With their new album, ‘Hawaii,” Aisles have released their version of the obligatory conceptual prog double album. As such, it hits many of the prog checklist items: longer tracks, extended instrumental sections, some experimental choices, a loose concept that can be a little hard to follow at times, and gorgeous cover art that tells a story in its own right. However, ‘Hawaii’ never comes across as perfunctory, and the band’s eclectic mix of musical styles–leaning more heavily on jazz-fusion and world rhythms than on ‘classic prog’ or hard rock–brings some fresh air to the project.
The first LP opens with a two part reflection on The Poet whose art and message had gone largely unheard. This pair of tracks serve well as an opener, expressing both the lyrical themes (a warning about the destruction of the earth/loss of uniquely human experiences) and the musical pallette (big band drums and jazzy lead guitar that moves into Welcome to the Machine-esque sinister moodiness, then continues through several stylistic changes). The rest of this first disc continues with premonitions of coming tragedy. Upside Down is a highlight of the album, and one of the more condensed musical and thematic statements here. There are two opposing forces at work in the world–destruction and creation–both with their power to to turn the world upside down in their own ways. “Some only take and some just destroy, and others they create/Some give their hearts and some are so bold/That they can turn any world upside down.”
The second LP focuses more on lament and longing for the good things that have passed away. The album’s many references to sun, rivers, walks, etc. develop the thought that the greatest loss in the earth’s destruction was not cultural or technological–these human inventions seem to have carried on in the settlement of the solar system–but in the destruction of the non-human beauty of the natural world that provides the conditions for fully a human experience. This is expressed in the mournful Terra and on the title track, Club Hawaii, which features a spoken intro explaining that the club’s five floors each contain wonders to tantalize all five senses, every floor more intense than the last. The patron’s question, “what’s on the top floor?” reveals the album’s theme of longing for the deepest, most thorough experience of human sensuality, especially in relation to the beauty of the natural world and humanity’s own natural, physical existence. Thus, we hear the club’s visitor implore “Turn my soul into flesh and soil/And blood, and waves and sand and rocks/And cliffs and sex and dogs/And apes and frogs and dirt and rust/And screams and lava, lava, lava, lava, lava.”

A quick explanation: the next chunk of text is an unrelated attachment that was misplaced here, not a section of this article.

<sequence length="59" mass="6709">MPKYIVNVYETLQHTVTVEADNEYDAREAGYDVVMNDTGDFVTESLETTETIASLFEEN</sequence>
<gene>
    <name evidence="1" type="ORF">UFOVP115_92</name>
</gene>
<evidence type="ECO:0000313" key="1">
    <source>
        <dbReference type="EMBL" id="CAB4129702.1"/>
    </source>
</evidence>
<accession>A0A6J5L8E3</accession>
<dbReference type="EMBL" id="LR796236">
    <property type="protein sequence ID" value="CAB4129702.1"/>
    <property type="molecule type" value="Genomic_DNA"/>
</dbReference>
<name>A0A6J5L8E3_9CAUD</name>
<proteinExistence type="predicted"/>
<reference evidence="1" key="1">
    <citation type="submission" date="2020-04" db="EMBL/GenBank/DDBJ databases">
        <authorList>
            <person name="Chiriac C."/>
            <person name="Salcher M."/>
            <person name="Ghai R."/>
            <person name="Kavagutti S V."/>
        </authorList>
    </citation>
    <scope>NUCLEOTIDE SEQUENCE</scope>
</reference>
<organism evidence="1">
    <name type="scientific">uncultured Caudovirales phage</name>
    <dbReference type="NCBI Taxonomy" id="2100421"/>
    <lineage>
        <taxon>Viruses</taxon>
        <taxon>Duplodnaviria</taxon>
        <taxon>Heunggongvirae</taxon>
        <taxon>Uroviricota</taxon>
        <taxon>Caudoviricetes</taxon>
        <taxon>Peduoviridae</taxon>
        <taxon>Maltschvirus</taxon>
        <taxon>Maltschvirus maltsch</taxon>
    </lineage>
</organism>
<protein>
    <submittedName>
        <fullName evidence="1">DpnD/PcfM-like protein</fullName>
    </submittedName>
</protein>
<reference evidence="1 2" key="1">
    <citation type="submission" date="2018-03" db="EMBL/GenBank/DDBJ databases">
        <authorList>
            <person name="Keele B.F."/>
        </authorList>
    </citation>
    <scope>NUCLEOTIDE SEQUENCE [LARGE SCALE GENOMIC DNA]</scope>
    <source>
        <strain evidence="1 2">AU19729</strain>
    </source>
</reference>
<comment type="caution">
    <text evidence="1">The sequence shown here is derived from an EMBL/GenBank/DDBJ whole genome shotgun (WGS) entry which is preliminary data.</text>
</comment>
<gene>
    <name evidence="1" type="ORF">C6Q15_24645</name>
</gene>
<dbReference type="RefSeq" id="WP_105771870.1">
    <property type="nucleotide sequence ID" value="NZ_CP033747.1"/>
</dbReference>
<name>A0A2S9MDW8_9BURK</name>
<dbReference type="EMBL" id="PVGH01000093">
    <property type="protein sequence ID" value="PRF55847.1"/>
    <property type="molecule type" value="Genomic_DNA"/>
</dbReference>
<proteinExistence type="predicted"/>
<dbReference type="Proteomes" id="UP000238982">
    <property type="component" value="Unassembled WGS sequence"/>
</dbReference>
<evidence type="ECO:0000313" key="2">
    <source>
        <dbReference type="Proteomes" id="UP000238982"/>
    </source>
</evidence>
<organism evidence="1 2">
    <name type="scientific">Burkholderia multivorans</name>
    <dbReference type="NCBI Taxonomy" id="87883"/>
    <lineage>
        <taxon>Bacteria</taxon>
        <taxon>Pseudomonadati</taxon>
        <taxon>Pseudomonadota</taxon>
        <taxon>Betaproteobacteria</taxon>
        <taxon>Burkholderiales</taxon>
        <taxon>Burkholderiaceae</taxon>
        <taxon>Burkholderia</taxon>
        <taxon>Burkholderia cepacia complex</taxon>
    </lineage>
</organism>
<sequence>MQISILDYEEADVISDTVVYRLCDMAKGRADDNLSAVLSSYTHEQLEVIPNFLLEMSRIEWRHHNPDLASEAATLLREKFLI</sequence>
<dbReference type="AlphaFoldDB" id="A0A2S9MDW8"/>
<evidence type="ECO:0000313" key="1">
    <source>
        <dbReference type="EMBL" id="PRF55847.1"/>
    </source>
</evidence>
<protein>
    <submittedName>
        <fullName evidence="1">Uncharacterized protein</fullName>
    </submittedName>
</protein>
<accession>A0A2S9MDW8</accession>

Throughout the album, there are nods to classic progressive music: some of the keys/synths are reminiscent of late 70’s Rush or mid-70’s Pink Floyd, while the jazzier leanings share some commonality with Caravan, but Aisles are clearly not interested in the more nostalgic-leaning approach to prog. The influences are there, but they remain influences rather than templates.
‘Hawaii’ is a cohesive, moody incorporation of emotional rock vocals, jazz fusion instrumental sections, and jazzy world-music accents, especially in the rhythm section. There are a few shorter songs that act as segues (Nostalgia) or postludes to the preceding track (Year Zero, Falling, which is a nice hint at the kind of mournful ballad that Freddie Mercury sang so masterfully), but the narrative tends to be moved forward by longer, sprawling tracks. These avoid the prog-rock epic approach to composition, instead opening with quieter guitars and slowly unfolding. The album is, on the whole, much more about the ‘progressive’ rather than the ‘rock’ as it is usually practiced in the contemporary milieu. That’s not to say the album doesn’t get loud or intense, but the mood suits contemplation more than consternation. This is an album for a late night, sitting alone in low lighting, with a favourite and suitably complex beverage in hand. And have some refills at the ready, because ‘Hawaii’ rewards repeated listens. The composition is too sprawling and the theme too subtle (as a nice counterpoint to some overbearing narrative albums) to be grasped immediately. It requires some commitment from the listener up front, before it will reveal the intricacies of its emotional core. With some careful attention, however, its beauty will shine through.
Released 29th July 2016